When I started writing this, it began as an incoherent rant. Thoughts swirling in my mind, confused about the unraveling of my country, watching surreal scenes unfolding before my eyes of Gucci shops being looted and the most immoral, anti-Christian President in American history carrying a Bible in front of a church which he had just cleared with tear gas in order to stage his photo op.
I was angry at the violence I was seeing on the streets of my country.
Sirens blared below on the street as thousands of protestors walked along Central Park South, just a block from my house. What would I wake up to tomorrow, I thought.
My mind started wandering.
I went back to my high school years and remembered the long, American history classes about how my country was built.
I also looked inward at who I am and how my own rights came to be “protected” when only a half-century ago I, too, would have been a criminal, just because I was born the way I was.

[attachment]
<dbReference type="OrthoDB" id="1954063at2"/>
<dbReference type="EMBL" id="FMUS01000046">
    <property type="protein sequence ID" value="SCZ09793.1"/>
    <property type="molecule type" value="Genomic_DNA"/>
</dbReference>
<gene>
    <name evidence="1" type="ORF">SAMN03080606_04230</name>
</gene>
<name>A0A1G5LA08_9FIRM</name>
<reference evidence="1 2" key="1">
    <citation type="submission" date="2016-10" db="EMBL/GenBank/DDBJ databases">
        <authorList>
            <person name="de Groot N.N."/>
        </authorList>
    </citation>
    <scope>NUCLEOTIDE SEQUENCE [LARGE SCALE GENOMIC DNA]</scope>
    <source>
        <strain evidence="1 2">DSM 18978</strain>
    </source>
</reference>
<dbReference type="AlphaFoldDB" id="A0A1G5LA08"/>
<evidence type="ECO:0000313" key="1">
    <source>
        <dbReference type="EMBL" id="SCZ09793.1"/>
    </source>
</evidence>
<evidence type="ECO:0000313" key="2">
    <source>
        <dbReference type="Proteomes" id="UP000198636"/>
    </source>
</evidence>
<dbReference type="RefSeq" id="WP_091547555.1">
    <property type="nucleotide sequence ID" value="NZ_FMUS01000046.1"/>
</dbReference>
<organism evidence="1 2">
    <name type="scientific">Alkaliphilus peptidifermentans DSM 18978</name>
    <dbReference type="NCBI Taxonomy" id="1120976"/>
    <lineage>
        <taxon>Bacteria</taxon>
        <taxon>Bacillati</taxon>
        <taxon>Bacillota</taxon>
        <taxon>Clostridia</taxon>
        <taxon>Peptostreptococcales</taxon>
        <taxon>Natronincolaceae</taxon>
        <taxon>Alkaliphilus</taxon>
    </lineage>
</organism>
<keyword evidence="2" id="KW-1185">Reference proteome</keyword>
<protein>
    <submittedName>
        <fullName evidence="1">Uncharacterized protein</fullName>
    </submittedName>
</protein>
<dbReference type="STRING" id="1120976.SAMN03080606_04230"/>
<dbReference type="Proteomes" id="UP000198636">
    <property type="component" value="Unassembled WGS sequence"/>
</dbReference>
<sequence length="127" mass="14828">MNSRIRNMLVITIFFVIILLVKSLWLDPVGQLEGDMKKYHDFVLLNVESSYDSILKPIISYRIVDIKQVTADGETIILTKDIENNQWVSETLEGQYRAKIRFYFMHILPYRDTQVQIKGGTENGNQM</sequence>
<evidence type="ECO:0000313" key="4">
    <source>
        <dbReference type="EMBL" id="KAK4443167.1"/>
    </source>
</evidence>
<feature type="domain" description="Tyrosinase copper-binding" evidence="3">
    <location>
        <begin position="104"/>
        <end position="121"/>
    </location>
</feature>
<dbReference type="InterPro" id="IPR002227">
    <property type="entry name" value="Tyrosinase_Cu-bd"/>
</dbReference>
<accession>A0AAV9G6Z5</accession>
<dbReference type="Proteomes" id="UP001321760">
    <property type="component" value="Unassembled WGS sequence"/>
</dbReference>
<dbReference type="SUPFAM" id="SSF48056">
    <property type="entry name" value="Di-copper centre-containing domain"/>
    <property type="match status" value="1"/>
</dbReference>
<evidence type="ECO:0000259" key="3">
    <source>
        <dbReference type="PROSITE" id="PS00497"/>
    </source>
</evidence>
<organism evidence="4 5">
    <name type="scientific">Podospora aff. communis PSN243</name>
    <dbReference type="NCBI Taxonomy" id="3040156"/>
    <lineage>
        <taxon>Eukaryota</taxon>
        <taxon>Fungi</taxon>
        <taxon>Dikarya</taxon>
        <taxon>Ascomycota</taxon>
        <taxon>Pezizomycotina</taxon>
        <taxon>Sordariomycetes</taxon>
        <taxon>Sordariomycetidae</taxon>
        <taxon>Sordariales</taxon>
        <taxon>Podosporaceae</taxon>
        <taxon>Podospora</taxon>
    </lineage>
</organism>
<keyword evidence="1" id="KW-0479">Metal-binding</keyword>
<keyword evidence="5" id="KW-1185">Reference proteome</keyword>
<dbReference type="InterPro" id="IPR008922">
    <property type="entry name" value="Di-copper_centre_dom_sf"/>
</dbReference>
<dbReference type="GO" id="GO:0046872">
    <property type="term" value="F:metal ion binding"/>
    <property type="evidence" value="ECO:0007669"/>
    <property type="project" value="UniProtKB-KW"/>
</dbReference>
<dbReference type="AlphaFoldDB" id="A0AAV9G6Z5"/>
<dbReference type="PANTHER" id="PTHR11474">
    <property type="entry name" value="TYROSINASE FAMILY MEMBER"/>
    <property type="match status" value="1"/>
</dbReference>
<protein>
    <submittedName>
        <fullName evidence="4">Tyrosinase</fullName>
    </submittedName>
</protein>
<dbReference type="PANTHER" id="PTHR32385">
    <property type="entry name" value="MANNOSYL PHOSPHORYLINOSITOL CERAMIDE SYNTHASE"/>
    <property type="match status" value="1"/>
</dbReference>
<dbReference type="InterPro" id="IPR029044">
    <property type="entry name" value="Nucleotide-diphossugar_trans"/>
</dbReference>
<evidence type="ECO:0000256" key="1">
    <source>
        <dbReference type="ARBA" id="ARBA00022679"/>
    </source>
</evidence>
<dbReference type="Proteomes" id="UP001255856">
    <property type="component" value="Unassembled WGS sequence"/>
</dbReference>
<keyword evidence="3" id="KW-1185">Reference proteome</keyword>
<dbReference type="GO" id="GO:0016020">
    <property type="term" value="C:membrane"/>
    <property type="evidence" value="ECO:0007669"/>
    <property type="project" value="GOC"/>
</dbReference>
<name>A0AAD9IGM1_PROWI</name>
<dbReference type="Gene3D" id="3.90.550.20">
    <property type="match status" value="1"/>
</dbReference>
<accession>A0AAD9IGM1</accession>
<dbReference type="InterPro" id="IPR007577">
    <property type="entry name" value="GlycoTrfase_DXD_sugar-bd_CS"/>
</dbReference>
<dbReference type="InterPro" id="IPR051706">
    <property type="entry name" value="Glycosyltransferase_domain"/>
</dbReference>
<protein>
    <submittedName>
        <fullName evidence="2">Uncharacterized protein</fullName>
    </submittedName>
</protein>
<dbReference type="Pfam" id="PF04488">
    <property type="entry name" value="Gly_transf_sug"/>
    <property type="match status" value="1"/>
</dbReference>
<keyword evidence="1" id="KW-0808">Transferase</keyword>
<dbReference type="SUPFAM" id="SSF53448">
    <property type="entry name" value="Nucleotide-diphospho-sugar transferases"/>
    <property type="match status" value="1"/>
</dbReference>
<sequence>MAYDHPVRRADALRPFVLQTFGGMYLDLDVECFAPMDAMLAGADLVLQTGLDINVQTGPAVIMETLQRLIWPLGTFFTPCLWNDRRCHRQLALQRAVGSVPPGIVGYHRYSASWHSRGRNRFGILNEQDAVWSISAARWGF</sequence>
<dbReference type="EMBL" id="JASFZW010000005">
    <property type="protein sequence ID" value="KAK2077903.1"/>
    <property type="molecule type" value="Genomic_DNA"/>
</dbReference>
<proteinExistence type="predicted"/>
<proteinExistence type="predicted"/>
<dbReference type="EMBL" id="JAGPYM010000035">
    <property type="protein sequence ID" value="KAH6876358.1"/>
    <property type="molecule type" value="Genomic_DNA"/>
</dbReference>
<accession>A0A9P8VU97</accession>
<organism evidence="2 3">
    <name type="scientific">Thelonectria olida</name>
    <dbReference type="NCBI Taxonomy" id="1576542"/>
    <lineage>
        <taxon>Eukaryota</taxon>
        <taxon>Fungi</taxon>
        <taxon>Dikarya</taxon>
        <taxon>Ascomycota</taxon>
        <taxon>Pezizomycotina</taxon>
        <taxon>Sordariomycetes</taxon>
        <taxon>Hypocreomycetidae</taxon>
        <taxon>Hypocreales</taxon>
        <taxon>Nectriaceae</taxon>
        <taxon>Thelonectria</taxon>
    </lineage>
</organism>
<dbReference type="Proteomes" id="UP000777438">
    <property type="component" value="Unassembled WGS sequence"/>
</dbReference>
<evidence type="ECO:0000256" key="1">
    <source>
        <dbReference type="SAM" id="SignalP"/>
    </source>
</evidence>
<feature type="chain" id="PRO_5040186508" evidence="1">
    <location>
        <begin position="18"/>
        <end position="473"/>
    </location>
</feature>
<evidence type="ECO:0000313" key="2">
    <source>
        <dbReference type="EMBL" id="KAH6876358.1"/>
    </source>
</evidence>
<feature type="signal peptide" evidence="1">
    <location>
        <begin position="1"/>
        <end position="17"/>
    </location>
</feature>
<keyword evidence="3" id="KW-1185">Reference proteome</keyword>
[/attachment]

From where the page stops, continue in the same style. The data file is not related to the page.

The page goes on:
I also thought about the last time I wheeled my mom to the voting booth in her wheelchair, just two years before she died— she insisted on voting against Donald Trump.
I certainly don’t condone the random violence and looting that’s taking place. I’m watching violent criminals smash windows of shops and grocery stores and walking out with iPhones and jumbo packs of toilet paper.
I doubt these are the people that Martin Luther King Jr. was talking about when he said that rioters are unheard people.
But. (I can’t believe there’s a but— but please keep reading.)
It’s important to have some perspective about the history of violent riots in this country and what they led to.
A simple, undeniable fact exists that cannot be refuted by any historian, nor interpreted to suit someone’s political agenda— Republican or Democratic. America was founded on riots.